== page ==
How to play and make it pay

February 25, 2000

The market for video games is growing and so too is thedemand for graduates to work in it. Steven Poole reports on the universities tailoring degrees for Dreamcasters.

The idea of spending three years at university playing video games sounds like a joke - and just as countless study hours were once lost playing pool or listening to Led Zeppelin, there are no doubt many students today avoiding essay crises by playing Tomb Raider or Quake. In Britain, the video-game industry is now 40 per cent bigger than the cinema business and the professional rewards it offers are stratospheric. In response, universities have begun producing tailored degrees in video-game design.

During the home-computer boom of the early 1980s, a self-taught bedroom programmer could single-handedly write a game for the ZX Spectrum in a couple of months. Today, a video game takes tens of specialists two years and millions of pounds to produce. The teams include not just programmers, but artists working with pencil and paper, digital animators, audio engineers, environment designers, composers, mathematicians and specialists in textures, physics and artificial intelligence. As the sophistication of games on new hardware, such as the Sega Dreamcast and Sony PlayStation2, continues to increase, the industry will require ever higher levels of formal training from its recruits.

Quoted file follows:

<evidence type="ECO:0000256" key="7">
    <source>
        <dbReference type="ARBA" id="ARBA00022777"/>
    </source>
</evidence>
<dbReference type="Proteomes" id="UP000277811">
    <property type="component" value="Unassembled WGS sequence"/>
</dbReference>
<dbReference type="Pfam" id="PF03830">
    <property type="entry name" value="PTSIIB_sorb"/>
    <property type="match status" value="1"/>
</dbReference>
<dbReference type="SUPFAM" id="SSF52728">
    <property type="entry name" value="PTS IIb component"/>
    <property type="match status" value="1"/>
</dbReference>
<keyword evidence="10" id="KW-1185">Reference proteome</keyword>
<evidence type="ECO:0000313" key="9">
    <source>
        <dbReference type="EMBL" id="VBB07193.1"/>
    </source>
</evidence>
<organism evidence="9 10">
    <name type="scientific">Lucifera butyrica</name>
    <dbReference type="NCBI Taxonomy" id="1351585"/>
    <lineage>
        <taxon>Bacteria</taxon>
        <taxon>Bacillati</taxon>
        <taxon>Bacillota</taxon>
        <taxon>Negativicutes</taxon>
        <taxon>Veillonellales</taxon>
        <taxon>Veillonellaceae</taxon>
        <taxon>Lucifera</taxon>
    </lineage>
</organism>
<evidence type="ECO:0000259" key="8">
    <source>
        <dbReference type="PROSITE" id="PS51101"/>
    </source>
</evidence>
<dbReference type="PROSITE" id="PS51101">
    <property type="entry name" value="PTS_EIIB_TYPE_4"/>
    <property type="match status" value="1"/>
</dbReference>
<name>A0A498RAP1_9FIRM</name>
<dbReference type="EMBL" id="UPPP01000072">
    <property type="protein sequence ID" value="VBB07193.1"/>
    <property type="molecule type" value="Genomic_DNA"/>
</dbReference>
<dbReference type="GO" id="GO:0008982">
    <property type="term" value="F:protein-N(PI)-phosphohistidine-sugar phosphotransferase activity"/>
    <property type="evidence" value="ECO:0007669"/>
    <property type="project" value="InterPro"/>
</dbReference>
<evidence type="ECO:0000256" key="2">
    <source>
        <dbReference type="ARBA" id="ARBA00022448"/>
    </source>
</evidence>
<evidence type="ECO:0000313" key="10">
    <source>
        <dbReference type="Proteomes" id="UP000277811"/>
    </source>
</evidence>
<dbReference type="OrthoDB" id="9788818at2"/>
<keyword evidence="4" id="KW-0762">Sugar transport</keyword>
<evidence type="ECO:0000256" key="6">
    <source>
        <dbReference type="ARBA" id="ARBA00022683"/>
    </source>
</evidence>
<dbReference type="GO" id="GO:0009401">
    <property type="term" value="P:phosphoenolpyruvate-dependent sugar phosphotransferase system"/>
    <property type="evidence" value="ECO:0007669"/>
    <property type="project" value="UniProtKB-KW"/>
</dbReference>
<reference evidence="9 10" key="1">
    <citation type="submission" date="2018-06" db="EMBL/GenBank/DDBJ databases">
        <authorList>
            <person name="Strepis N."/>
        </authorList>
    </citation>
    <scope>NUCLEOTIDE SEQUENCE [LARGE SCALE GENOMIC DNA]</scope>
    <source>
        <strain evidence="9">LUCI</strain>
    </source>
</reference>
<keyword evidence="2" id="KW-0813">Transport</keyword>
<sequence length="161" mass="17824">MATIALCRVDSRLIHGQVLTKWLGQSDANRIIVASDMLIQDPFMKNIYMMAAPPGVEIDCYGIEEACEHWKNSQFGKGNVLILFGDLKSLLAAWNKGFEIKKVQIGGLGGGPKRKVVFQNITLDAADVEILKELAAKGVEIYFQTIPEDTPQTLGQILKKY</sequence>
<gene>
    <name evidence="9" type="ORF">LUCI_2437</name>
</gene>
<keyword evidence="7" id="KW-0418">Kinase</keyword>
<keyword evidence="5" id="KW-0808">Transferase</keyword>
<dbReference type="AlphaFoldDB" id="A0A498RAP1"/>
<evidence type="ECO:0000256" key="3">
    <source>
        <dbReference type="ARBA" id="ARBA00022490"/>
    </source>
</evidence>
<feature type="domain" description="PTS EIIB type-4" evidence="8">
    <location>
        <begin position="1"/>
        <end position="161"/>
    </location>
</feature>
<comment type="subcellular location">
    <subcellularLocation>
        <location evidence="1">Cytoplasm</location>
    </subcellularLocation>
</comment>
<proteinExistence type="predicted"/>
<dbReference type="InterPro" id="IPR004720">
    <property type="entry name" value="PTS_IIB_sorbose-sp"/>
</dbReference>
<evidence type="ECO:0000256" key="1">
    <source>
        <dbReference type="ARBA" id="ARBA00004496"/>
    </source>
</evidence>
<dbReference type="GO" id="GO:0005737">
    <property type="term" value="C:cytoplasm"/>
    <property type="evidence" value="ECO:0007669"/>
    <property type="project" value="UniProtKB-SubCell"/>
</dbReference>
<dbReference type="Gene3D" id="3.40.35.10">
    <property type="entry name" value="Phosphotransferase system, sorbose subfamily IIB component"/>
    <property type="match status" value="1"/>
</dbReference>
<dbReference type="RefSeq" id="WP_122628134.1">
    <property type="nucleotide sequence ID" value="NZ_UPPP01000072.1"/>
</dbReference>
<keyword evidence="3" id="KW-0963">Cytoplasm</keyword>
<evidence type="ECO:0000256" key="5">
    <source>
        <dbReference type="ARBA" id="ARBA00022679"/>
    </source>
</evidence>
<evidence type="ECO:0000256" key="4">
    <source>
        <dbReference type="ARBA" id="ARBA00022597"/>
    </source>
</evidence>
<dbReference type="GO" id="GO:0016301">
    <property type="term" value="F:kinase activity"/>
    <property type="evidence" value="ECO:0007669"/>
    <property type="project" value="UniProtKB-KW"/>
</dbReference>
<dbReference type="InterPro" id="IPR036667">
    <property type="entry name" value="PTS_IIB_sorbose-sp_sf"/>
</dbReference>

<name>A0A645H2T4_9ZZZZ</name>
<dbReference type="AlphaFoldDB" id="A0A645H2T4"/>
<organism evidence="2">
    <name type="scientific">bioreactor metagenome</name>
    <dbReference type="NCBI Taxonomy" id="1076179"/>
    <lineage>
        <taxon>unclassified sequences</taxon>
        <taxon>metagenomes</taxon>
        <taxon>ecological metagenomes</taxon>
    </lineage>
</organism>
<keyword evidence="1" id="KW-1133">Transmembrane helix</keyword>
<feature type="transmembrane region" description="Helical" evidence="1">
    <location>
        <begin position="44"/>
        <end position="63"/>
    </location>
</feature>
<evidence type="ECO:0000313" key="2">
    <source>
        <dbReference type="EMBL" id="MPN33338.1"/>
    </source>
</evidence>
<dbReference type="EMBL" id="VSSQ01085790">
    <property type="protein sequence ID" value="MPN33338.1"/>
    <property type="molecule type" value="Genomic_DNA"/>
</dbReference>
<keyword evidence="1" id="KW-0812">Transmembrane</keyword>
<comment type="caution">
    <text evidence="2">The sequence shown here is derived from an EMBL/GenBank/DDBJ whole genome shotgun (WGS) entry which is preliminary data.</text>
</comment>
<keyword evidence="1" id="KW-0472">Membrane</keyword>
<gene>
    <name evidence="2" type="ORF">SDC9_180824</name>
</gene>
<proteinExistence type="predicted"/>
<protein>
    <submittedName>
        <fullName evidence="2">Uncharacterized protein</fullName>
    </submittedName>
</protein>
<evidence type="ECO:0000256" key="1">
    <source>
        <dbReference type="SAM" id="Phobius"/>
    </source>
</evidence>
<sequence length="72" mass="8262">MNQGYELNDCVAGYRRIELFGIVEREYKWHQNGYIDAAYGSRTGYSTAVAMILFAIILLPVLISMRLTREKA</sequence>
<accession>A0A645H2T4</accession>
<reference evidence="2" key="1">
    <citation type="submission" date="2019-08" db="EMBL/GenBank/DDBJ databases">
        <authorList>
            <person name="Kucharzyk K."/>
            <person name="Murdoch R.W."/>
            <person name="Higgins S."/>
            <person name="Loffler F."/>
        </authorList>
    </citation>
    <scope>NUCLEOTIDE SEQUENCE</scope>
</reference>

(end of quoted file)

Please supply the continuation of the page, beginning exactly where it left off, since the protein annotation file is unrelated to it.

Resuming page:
Universities with video-game courses - Bournemouth, Bradford, Humberside, Huddersfield, Derby, Plymouth, Salford, Teesside, Middlesex and Abertay - are responding to a crippling shortage of competent talent in an industry that will create about 6,000 jobs this year.

They are also responding to a huge demand from school-leavers, according to David Bradshaw, head of programmes at Bournemouth, which offers a suite of undergraduate and masters courses in computer animation and games. "We have 45 places at undergraduate level," he says, "and 72 places at postgraduate level and we can fill them all easily with highly qualified applicants."

Matthew Holton, awards coordinator for the BSc in interactive computer entertainment and the BA in computer games design at Teesside, says that even a few years ago many of the university's computer graduates were already being snapped up by the games industry. "We had built up strong links with a number of games companies," he explains. "From them we learned of the skills shortages, and the logical progression was to design courses to answer those shortages. There was some initial resistance to the idea of degrees in computer games, but the university is very progessive and at the forefront of virtual reality and computer animation, so games was not such an unusual departure. The academic depth of the courses was the best argument in their favour."